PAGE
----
The Environmental Protection Authority has recommended strict conditional approval of Doral Mineral Sands’ proposed Yoongarillup project near Bussleton.
Doral has proposed to mine mineral sands from several open-cut pits using dry mining techniques, and plans to extract 4 million tonnes of ore to produce 256,000 tonnes of heavy mineral concentrate over three years.
The proposal by Doral shows the Japanese-owned group continues to explore growth opportunities in Western Australia despite a tough period that has affected its two existing local operations.
In its annual report for the year ending December 31, the Iwatani Corporation subsidiary said 2014 was a very challenging year due to a strong Australian dollar in the first half of the year and weakening prices due to downstream markets.
"Both sales and profits were below expectations and the prior year," the company said reflecting on a 40 per cent fall in revenue.
The group had a $15.4 million loss in calendar 2014, following on from a $1.6 million loss the previous year," the company said.
"As a consequence of weaker sales, Doral Fused Materials continued at a low production rate.
"In August it was decided to suspend fused alumina production at Doral Fused Materials with final production occurring in December.
"Mining at Doral Mineral Sands was suspended for 4 months from April to August due to lack of sales of ilmenite products.
"Mining was resumed once offtake agreements had been established."
The proposed Yoongarillup project, located 17 kilometres south-east of Bussleton, includes the construction of offices, workshops, a laydown area, roads, ore processing facilities, solar evaporation ponds, the backfilling of mined pits and the rehabilitation and decommissioning of disturbed areas.
EPA chairman Paul Vogel said the proposal was tested against several key factors, including the potential impacts on flora, vegetation and terrestrial fauna, as well as potential noise and dust pollution, and the success of rehabilitating the area following the mine’s decommissioning.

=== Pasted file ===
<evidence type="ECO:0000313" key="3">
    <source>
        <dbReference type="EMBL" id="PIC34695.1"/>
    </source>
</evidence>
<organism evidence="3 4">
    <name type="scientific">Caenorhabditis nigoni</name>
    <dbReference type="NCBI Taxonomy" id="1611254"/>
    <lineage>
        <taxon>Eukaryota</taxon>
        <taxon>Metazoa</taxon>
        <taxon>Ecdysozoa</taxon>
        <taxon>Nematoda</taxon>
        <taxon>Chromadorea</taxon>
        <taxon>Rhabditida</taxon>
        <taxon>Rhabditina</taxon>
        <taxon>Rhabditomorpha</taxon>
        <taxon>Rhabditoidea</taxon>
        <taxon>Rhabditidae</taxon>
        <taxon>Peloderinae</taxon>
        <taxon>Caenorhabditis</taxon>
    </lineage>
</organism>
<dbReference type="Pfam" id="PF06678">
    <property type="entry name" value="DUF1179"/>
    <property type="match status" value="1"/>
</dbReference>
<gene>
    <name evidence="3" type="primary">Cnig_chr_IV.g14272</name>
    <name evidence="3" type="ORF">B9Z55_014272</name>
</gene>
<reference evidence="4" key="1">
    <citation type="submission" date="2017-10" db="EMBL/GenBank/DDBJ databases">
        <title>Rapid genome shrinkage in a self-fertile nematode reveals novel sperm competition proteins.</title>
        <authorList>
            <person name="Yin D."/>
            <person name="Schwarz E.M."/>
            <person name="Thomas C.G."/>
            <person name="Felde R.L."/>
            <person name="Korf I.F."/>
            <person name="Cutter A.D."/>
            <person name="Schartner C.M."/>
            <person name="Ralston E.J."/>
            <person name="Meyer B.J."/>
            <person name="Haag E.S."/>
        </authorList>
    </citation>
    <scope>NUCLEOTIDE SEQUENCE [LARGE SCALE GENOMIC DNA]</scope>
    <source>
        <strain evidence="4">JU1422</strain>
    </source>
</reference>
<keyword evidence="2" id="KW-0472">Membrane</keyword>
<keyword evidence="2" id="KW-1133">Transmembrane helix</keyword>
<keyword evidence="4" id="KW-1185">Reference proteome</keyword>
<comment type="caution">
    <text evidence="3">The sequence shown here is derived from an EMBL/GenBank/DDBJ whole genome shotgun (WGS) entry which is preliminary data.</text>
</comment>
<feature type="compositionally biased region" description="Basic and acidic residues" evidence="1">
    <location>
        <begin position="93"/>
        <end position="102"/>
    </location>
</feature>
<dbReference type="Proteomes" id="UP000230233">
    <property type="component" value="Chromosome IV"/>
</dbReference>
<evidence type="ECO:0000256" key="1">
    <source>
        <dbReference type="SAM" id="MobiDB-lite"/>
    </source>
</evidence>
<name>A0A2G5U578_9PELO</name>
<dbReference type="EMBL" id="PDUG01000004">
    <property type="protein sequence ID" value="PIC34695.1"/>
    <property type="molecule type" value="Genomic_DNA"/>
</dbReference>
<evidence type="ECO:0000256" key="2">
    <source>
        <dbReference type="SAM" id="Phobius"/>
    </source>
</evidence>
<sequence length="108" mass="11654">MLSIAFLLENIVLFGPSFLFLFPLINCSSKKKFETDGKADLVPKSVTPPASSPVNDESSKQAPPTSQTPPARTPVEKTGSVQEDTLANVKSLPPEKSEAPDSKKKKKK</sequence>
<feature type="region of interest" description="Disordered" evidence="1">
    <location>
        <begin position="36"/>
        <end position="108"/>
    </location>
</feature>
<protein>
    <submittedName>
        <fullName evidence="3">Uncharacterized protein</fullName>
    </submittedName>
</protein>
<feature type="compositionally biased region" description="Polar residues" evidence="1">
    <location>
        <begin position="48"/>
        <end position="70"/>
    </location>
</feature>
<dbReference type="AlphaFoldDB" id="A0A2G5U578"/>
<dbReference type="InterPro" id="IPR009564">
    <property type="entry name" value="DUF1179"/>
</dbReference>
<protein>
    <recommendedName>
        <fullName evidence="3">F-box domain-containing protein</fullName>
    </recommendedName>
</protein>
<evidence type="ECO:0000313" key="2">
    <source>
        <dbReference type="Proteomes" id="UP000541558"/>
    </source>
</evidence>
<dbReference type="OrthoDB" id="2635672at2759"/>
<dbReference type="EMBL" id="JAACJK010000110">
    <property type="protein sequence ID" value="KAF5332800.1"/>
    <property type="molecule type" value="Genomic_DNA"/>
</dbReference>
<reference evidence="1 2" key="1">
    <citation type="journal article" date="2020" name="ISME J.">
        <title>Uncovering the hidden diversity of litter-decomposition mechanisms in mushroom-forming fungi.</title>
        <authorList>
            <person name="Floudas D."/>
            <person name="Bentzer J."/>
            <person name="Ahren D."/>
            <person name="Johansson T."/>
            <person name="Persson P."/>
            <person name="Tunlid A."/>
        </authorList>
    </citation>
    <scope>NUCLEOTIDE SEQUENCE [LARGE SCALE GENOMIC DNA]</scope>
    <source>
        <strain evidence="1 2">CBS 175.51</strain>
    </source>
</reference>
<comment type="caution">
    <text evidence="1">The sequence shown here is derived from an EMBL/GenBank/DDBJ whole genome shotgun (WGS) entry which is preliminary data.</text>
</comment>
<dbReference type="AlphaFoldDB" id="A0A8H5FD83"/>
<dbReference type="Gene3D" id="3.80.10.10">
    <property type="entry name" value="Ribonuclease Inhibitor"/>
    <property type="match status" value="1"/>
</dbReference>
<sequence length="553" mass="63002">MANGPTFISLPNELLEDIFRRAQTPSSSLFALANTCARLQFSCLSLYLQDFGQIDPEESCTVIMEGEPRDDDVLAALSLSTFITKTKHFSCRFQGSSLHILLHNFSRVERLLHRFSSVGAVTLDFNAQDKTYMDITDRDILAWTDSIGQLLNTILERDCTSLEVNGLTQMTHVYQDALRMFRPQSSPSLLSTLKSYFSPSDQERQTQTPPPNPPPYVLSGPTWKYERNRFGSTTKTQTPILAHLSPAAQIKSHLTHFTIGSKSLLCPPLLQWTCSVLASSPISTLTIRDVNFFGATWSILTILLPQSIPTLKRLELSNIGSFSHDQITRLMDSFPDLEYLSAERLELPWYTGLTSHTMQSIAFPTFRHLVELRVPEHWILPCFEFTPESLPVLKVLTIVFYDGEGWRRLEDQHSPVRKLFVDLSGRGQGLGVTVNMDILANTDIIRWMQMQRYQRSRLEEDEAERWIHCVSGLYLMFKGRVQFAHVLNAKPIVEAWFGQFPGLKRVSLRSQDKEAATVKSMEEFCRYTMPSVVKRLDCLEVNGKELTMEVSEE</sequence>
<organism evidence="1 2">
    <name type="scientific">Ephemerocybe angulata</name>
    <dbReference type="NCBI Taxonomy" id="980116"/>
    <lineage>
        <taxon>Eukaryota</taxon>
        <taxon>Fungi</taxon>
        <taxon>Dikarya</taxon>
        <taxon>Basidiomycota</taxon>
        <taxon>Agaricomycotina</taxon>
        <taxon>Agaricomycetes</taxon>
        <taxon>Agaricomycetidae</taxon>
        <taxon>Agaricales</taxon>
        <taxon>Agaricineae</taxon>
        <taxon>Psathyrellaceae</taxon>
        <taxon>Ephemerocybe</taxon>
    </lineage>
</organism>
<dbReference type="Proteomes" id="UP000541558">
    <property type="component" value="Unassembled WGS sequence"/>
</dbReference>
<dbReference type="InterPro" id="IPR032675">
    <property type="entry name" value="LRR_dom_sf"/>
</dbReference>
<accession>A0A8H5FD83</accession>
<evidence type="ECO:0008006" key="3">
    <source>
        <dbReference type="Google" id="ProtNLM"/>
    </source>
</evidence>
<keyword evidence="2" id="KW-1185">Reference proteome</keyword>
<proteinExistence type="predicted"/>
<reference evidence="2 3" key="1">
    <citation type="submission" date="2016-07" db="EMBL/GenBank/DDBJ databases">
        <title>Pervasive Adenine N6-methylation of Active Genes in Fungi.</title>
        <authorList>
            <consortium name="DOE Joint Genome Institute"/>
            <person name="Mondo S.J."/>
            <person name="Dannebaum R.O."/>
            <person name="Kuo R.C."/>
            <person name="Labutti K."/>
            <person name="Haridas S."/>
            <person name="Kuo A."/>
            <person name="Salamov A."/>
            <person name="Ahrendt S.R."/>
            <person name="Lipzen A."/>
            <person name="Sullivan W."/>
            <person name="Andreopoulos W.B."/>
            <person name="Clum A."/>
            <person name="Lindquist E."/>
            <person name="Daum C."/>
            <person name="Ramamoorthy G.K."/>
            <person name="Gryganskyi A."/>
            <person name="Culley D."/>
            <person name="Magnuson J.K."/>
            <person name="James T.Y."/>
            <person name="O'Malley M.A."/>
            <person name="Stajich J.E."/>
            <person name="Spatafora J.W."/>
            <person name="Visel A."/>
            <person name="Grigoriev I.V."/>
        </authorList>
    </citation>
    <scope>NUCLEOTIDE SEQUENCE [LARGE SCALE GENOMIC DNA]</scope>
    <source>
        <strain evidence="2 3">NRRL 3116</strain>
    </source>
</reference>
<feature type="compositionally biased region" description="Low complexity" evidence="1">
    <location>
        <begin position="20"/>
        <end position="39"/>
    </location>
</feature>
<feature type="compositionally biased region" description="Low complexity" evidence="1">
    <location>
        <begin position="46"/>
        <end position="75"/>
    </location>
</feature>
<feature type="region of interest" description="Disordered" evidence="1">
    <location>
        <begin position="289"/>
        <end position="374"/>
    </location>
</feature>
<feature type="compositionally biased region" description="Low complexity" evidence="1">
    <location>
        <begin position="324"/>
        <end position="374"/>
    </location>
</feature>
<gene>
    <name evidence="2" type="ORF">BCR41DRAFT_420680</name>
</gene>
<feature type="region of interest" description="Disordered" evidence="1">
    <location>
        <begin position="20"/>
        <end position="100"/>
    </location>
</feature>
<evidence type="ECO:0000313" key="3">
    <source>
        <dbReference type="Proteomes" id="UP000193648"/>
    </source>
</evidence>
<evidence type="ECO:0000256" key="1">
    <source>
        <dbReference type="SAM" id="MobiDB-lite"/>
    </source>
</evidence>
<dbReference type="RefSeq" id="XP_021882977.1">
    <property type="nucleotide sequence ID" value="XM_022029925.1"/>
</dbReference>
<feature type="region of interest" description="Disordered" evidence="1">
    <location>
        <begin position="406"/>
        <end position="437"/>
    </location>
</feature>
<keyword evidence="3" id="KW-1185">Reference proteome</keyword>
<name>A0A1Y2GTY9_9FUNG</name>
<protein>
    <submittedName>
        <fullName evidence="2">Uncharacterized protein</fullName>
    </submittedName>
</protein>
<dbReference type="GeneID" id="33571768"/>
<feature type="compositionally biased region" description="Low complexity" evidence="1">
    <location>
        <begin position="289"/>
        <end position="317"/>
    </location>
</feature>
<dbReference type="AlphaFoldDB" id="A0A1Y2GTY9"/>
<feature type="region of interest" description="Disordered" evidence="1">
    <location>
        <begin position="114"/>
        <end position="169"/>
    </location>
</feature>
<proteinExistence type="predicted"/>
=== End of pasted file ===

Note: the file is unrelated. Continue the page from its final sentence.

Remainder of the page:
Dr Vogel said eight conditions had been recommended, including the need for a flora and vegetation and monitoring plan that involves management and contingency actions to mitigate the loss of vegetation to 8.9 hectares.
The proposed mine site will have a total ground disturbance of 95.7ha, with the outstanding 86.8ha of disturbance area on previously-cleared land.
“While the proposal is on mining tenements, it is also located within the State Forest and in a high biodiversity area,” Dr Vogel said.
“Prior to any clearing, the proponent will need to submit a clearing and rehabilitation plan to the office of the EPA to ensure clearing and mining is undertaken in stages to allow progressive rehabilitation.
“The proponent will also need to postpone clearing during the Black Cockatoos’ breeding season.”
He also said noise and dust created during the mining operation would be regulated by the Department of Environment Regulation.
“The management plan proposed by the company will be scrutinised by the DER to ensure it, and their operations, meet the appropriate noise and dust standards,” Dr Vogel said.
The EPA said it considered the impact of clearing the 8.9ha of Whicher Scarp native forest ecosystem against a proposed addition of 2,370ha of the same ecosystem into the Whicher national Park, under the Forest Management Plan 2014-23.